Mortgage Updates Provided by Bank of America & The DiMora Team

February 4, 2011

The housing market received a serving of good news last week, as New Home Sales reportedly rose 17.5% in December to come in better than expectations. Overall, the report demonstrated that housing continues to recover – albeit slowly. Despite that good news though, the markets were keyed in on another important event last week-- the release of the Fed’s Interest Rate Decision and Monetary Policy Statement.

As expected, the Fed made no change to the Fed Funds Rate and even the Policy Statement was pretty much the same. But that didn’t stop the markets from getting a little fired up about the release.

It’s important to understand that the Fed has to be very careful with how bullish their economic comments are, as they don't want to see long-term rates move higher. The Fed's comments couldn’t be categorized as bullish as they said "employers remain reluctant to add to payrolls" and "the housing sector remains depressed."

So why did bonds initially improve nicely on the news and then crumble later in the day? The answer is: not everyone in the trading pits is buying what the Fed is saying. Instead, some people believe the Fed is talking down the true underlying strength of the economy, so that it can justify injecting the full $600 billion of quantitative easing into the economy.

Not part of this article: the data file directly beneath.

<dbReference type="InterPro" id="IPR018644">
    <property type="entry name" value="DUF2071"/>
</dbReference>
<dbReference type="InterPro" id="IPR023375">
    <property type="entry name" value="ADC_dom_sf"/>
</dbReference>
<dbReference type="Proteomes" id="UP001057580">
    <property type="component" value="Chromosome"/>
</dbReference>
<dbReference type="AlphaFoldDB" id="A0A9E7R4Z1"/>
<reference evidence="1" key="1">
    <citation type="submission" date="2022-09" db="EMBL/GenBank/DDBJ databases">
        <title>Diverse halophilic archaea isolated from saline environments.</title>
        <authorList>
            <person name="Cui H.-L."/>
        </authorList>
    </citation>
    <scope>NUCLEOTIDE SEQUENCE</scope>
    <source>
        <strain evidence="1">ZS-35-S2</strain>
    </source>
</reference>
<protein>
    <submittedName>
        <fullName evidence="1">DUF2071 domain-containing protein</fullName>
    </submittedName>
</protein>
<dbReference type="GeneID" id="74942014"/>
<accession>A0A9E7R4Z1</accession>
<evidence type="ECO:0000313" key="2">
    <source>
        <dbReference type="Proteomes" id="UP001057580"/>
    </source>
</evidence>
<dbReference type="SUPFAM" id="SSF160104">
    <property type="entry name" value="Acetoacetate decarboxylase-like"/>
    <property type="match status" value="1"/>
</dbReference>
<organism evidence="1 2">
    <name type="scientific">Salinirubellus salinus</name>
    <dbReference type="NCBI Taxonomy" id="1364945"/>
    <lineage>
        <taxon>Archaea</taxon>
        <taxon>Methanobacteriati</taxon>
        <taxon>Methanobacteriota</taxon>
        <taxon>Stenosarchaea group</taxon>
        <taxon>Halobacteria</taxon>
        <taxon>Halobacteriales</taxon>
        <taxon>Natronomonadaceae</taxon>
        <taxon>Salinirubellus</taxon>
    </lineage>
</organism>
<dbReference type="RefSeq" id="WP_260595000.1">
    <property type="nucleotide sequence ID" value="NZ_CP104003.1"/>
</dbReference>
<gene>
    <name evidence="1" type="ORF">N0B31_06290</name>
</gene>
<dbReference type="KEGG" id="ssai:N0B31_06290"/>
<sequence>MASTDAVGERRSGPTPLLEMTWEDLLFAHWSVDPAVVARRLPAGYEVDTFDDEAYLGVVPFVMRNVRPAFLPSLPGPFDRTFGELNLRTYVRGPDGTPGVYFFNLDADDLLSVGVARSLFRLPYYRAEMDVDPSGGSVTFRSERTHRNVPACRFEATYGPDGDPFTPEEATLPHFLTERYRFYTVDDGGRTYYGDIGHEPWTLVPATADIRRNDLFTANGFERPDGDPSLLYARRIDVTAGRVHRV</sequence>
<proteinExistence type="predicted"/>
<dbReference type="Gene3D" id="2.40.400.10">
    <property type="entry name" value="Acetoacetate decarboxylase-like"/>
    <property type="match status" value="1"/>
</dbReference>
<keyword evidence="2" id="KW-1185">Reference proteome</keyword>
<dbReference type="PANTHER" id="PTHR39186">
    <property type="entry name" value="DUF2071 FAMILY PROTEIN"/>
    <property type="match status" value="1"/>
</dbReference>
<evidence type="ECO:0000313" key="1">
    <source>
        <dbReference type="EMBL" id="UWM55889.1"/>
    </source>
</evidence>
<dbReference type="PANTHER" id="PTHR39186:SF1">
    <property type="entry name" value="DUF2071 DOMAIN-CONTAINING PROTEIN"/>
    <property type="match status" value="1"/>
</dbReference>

Last week, President Obama delivered his State of the Union Address to members of Congress. Although the President’s call for a freeze on discretionary spending for five years may appear to be bond bullish in that any reduction in the deficit would be good for bonds, the reality is that so much more has to be done to really get our long-term debt in check. And some of last week’s weakness in bonds was likely attributed to the feeling that the speech came and went without any real sense that the deficit is going to be reduced in a meaningful way, especially in the near term. The bond market probably would have liked the word "cut" in spending rather than "freeze," since a “freeze” suggests only a temporary halt in spending at current levels.

In the end, the news last week demonstrated that economic conditions are improving, but they are doing so gradually. As a result, the market remains volatile, as bonds and home loan rates remain extremely low for now.

January 21, 2011

Stocks enjoyed their seventh straight week of gains, due to the positive economic reports that have been streaming in. While this is certainly cause for celebration, an important question we need to consider is: what does this mean for home loan rates in the short and long term?

On the one hand, improvement in the economy is good news on the housing front, as once people feel better about keeping their job or getting a new job, home purchasing activity will rise, and values will follow. But on the other side of the coin, as the labor market and economy improve, home loan rates will have to gradually rise as well. And remember, this all ties in with the Fed’s plan to inject the full $600 billion into our economy as part of their latest round of Quantitative Easing (QE2).  Future homeowners stay tuned!!!

January 14, 2011

The Labor Department reported that 103,000 jobs were created in December, and private job growth was 113,000. While these numbers were below the recently ramped up expectations, they do show that the trend in the labor market is improving. Also noteworthy are the upward revisions to the prior two months readings, showing 70,000 more jobs created than had been previously reported.

While unemployment figures could expect to be lower when job-growth increases, the real shocker in the report was the size of the decline in the unemployment rate to 9.4%, which is the lowest unemployment rate since May of 2009.  Great news for 2011!


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